Chronic Wasting Disease, or CWD, is a neurological disease in deer, elk, moose and other members of the deer family, known as “cervids,” a report by the Texas Department of Parks and Wildlife says.
The disease was first recognized in 1967 in captive mule deer in Colorado and has since been documented in captive and free-ranging deer in states and two Canadian provinces.
The first case of the disease in Texas was discovered in 2012 in free-ranging mule deer in an isolated area of far West Texas.
The first case of CWD in Texas white-tailed deer was found in a Medina County deer-breeding facility in 2015 as a result of routine disease monitoring, the department said.
Increased testing requirements resulted in the detection of CWD in four additional deer breeding facilities and two release sites adjacent to the CWD-positive deer breeding facilities.
CWD was also detected in a free-ranging white tailed deer in Medina County in 2017.
This disease presents numerous challenges for state wildlife agencies across North America.
Of concern is the potential for decline within deer, elk, or other susceptible cervid populations.
In addition, CWD could have indirect impacts on hunting and economic benefits derived from big game hunting.
In Texas, hunting is a $2.2 billion economic engine, supporting many rural towns across the state.
Because eradication is thought to be impossible once CWD becomes established in a population, it is imperative that a sound disease-management program be established to reduce how severe the ramifications of the disease are.
Texas Parks and Wildlife and the Texas Animal Health Commission have developed a cooperative CWD management plan to guide both agencies in addressing risks, developing management strategies and protecting big game resources from the disease in captive or free-ranging cervid populations.
The plan includes mandatory CWD testing requirements for hunters who harvest mule deer, white tailed deer, elk, red deer, or other CWD susceptible species within the Trans-Pecos, Panhandle, and South-Central Texas CWD Containment and Surveillance Zones.
A portion of the South-Central zone extends into Bandera from Uvalde and Medina counties.
Hunters in the three zones are required to bring downed animals to a TPWD check station within 48 hours of harvest.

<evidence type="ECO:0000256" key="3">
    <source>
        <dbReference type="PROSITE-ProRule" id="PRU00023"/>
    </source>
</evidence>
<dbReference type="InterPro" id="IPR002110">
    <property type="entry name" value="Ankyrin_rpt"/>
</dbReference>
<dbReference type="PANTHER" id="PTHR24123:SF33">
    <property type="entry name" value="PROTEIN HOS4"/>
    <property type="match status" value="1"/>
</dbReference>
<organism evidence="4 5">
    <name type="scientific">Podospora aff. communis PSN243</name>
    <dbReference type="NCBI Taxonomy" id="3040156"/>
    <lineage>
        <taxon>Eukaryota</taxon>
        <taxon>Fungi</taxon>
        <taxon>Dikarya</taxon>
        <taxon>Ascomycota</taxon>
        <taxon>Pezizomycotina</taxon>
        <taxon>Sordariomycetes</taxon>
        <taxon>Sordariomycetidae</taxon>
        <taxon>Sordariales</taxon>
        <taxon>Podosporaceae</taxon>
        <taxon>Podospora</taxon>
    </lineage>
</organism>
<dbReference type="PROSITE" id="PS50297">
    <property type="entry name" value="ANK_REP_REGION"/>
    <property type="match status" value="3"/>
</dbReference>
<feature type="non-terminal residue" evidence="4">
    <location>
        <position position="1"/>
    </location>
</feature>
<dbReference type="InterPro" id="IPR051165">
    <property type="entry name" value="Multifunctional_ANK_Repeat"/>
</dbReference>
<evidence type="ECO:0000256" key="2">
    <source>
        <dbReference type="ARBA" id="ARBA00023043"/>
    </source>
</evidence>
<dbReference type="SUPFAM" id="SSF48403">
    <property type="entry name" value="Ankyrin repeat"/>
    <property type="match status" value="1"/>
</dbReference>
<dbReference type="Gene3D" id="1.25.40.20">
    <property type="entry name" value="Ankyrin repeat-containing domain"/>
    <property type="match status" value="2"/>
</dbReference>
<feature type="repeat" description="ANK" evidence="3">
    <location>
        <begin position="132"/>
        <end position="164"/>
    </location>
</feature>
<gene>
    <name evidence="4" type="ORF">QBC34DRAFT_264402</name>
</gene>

TPWD urges voluntary sampling of hunter-harvested deer outside of the CWD zones.
Hunters interested in providing voluntary samples can contact their local TPWD biologist or bring their animals to any of the check stations located around the state.
Check stations in the South-Central Zone are in Hondo at 1701 19th St. near the Life Check Drug Store and in Tarpley at 264 Valentine Road next to the Tarpley Volunteer Fire Department.
The Tarpley station will only be open from Saturday, Nov. 2, to Jan. 19 from 9 a.m. to 7 p.m., but the Hondo station has been open since Sept. 28 during those hours. It will add weekend hours from 9 a.m. to 9 p.m. starting on Saturday and running to Jan. 19.
The Hondo hours will return to the weekday schedule on Jan. 20 and remainopen those shorter hours until Feb. 29. Both stations will be closed on Nov. 28, Dec. 24 at noon, Dec. 25 and Jan. 1.
Hunters are encouraged to report any “sick-looking” deer, elk, or other species susceptible to the disease while hunting in any CWD zone to parks and wildlife. Contact information for the CWD zone check stations is found within the CWD section of the current Outdoor Annual and associated smart device application.
Hunters cannot bring into Texas deer, elk, or other CWD susceptible species’ carcasses or parts of carcasses from another state or country known to have CWD.
Transporting of carcasses or parts of carcasses out of a CWD zone within Texas also is prohibited except under strict limitations.
Those limitations can be found online at the following link - https://tpwd.texas.gov/regulations/outdoor-annual/hunting/cwd/carcass-movement-restrictions.